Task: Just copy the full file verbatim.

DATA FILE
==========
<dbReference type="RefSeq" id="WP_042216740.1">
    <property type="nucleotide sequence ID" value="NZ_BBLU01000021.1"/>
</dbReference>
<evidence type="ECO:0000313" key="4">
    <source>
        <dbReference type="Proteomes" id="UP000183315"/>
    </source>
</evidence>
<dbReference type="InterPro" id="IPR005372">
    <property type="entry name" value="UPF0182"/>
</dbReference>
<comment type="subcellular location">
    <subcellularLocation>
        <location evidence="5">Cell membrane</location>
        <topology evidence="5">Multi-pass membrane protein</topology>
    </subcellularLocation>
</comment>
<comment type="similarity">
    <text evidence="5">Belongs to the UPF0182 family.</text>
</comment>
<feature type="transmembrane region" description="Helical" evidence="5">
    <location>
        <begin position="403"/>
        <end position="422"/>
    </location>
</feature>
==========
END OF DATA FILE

<dbReference type="RefSeq" id="WP_042216740.1">
    <property type="nucleotide sequence ID" value="NZ_BBLU01000021.1"/>
</dbReference>
<evidence type="ECO:0000313" key="4">
    <source>
        <dbReference type="Proteomes" id="UP000183315"/>
    </source>
</evidence>
<dbReference type="InterPro" id="IPR005372">
    <property type="entry name" value="UPF0182"/>
</dbReference>
<comment type="subcellular location">
    <subcellularLocation>
        <location evidence="5">Cell membrane</location>
        <topology evidence="5">Multi-pass membrane protein</topology>
    </subcellularLocation>
</comment>
<comment type="similarity">
    <text evidence="5">Belongs to the UPF0182 family.</text>
</comment>
<feature type="transmembrane region" description="Helical" evidence="5">
    <location>
        <begin position="403"/>
        <end position="422"/>
    </location>
</feature>